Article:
Ask them what the like to read... and then let them get it
One of Ava's guilty reading pleasures is joke books. She'll read them, rehearse them, and then force us to be the audience for her comedic amateur debut. It may not be Harry Potter but she's reading. In fact, her joke books are often the source of complex reading processes (i.e. tone, pace, pronunciation, intonation, etc.). Ultimately, let's remember the objective: to read. So let them choose joke books, comic books, and graphic novels. They all require specific skills for decoding. You can explore encouraging them to read more complex or other types of books another time.
Graphic novels and comic books count too
Yes, it's okay to want your child to read novels with chapters and long form text. But it's also okay if they prefer to read comic books and graphic novels. These types of texts are often overlooked as sources of meaningful and informative content. In reality, however, their panel structure, images, text layout often encourage attention to detail and provide richer and more engaging literary experiences.
Look for series
Make your life a little easier by finding and learning about series. While it is not guaranteed, if one novel in a set is good, then that is a sign that the others may follow suit. At the very least, you may utilize the "collectors effect" as additional motivation to acquire and read the next novels in the series. When you find the right series, you get to witness your child's excitement burst at the seems whenever they learn of a new release from a favourite series.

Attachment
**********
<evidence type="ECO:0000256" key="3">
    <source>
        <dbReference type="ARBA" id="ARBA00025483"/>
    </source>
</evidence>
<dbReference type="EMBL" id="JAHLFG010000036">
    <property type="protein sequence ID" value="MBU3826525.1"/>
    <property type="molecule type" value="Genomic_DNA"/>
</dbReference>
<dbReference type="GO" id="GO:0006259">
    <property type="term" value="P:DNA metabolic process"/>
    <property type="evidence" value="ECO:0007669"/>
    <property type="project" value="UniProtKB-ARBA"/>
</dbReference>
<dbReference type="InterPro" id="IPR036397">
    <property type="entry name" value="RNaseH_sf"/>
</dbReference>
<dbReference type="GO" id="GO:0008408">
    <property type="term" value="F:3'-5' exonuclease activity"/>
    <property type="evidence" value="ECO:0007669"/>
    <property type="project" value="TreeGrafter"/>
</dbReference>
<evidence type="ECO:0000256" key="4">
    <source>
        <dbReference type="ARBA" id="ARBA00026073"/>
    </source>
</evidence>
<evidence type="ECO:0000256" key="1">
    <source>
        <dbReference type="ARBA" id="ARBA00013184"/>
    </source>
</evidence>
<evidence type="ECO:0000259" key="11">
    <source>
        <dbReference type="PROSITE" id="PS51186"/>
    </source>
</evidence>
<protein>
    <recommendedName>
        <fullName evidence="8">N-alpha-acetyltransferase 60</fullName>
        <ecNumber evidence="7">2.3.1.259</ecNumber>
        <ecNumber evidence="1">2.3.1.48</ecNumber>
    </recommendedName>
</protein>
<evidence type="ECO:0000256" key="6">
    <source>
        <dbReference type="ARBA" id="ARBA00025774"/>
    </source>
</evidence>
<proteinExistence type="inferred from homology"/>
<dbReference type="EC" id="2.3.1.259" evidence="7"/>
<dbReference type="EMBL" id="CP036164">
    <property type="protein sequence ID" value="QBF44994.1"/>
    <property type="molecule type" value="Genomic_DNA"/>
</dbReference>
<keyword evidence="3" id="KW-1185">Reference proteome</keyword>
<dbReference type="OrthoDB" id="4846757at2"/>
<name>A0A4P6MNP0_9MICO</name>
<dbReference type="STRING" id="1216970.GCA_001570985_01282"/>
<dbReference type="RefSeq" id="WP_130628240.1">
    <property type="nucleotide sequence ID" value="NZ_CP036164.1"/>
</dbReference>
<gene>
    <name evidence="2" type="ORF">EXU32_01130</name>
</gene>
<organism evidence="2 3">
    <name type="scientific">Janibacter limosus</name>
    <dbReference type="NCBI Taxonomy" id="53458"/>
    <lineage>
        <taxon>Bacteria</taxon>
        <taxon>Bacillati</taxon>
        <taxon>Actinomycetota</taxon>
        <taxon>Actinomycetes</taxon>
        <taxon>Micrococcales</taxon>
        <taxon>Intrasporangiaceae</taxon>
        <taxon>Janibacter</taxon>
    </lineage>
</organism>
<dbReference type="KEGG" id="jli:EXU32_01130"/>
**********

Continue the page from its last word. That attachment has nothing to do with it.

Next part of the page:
Diversity matters for many reasons. Our views of the world are informed by our culture and filtered through our language. When we read, we use our culture and language to decode, interpret and extract meaning. The writer uses the same tools to produce the text. So the act of reading is really the crosspollination of culture, ideas, and language. For these reasons, it is a good idea to consider books from diverse authors in order to expose your child to new concepts and ideas.
Perhaps the most important aspect is understanding your child's reading abilities. Selecting a novel that is beyond their abilities is like selecting a text that is in another language. The first step to enjoying reading is being able to decode what is being read. There are many books that provide age appropriate content with accessible language. Amazon often identifies the grade or age range of a book. If you're at a physical location, then ask for a recommendation from the staff. Don't be afraid to share a little detail about you and your child's preference.
I hope this article inspires you to turn your next book choosing occasion into an event that celebrates reading and literacy. I'd love to know which of the strategies you found to be the most helpful. Better yet, I'd love to learn about the strategies that you use to choose a book?